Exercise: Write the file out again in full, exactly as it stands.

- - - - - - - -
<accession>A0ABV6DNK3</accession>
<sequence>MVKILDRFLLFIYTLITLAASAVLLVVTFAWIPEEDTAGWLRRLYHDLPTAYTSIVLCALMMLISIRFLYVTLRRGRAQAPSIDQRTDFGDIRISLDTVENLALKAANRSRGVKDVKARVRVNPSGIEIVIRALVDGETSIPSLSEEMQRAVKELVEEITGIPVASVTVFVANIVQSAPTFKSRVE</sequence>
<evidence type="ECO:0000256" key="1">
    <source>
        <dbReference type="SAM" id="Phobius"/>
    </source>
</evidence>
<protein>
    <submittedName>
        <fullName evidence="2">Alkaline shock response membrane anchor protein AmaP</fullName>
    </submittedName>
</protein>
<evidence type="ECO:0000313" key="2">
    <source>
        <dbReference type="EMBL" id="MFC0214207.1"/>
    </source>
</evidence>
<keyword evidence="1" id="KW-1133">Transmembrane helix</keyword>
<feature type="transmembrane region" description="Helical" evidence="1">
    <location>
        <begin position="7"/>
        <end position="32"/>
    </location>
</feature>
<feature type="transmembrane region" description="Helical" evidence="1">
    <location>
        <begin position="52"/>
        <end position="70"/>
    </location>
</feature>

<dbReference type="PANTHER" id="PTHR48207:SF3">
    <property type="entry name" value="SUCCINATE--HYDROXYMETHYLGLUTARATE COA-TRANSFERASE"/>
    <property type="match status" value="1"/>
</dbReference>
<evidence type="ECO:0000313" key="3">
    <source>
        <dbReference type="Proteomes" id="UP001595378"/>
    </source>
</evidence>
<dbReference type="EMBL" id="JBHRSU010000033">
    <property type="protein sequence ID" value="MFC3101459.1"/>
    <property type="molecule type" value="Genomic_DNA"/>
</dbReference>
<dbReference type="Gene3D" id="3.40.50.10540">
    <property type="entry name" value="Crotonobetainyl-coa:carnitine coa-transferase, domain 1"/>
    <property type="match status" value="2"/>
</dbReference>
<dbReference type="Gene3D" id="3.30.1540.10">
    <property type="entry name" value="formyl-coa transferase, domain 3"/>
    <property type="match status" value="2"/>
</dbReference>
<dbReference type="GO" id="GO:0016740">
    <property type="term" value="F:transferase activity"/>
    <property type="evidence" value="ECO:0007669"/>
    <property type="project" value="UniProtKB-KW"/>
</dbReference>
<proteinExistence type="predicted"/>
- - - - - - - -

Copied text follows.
<accession>A0ABV6DNK3</accession>
<sequence>MVKILDRFLLFIYTLITLAASAVLLVVTFAWIPEEDTAGWLRRLYHDLPTAYTSIVLCALMMLISIRFLYVTLRRGRAQAPSIDQRTDFGDIRISLDTVENLALKAANRSRGVKDVKARVRVNPSGIEIVIRALVDGETSIPSLSEEMQRAVKELVEEITGIPVASVTVFVANIVQSAPTFKSRVE</sequence>
<evidence type="ECO:0000256" key="1">
    <source>
        <dbReference type="SAM" id="Phobius"/>
    </source>
</evidence>
<protein>
    <submittedName>
        <fullName evidence="2">Alkaline shock response membrane anchor protein AmaP</fullName>
    </submittedName>
</protein>
<evidence type="ECO:0000313" key="2">
    <source>
        <dbReference type="EMBL" id="MFC0214207.1"/>
    </source>
</evidence>
<keyword evidence="1" id="KW-1133">Transmembrane helix</keyword>
<feature type="transmembrane region" description="Helical" evidence="1">
    <location>
        <begin position="7"/>
        <end position="32"/>
    </location>
</feature>
<feature type="transmembrane region" description="Helical" evidence="1">
    <location>
        <begin position="52"/>
        <end position="70"/>
    </location>
</feature>

<dbReference type="PANTHER" id="PTHR48207:SF3">
    <property type="entry name" value="SUCCINATE--HYDROXYMETHYLGLUTARATE COA-TRANSFERASE"/>
    <property type="match status" value="1"/>
</dbReference>
<evidence type="ECO:0000313" key="3">
    <source>
        <dbReference type="Proteomes" id="UP001595378"/>
    </source>
</evidence>
<dbReference type="EMBL" id="JBHRSU010000033">
    <property type="protein sequence ID" value="MFC3101459.1"/>
    <property type="molecule type" value="Genomic_DNA"/>
</dbReference>
<dbReference type="Gene3D" id="3.40.50.10540">
    <property type="entry name" value="Crotonobetainyl-coa:carnitine coa-transferase, domain 1"/>
    <property type="match status" value="2"/>
</dbReference>
<dbReference type="Gene3D" id="3.30.1540.10">
    <property type="entry name" value="formyl-coa transferase, domain 3"/>
    <property type="match status" value="2"/>
</dbReference>
<dbReference type="GO" id="GO:0016740">
    <property type="term" value="F:transferase activity"/>
    <property type="evidence" value="ECO:0007669"/>
    <property type="project" value="UniProtKB-KW"/>
</dbReference>
<proteinExistence type="predicted"/>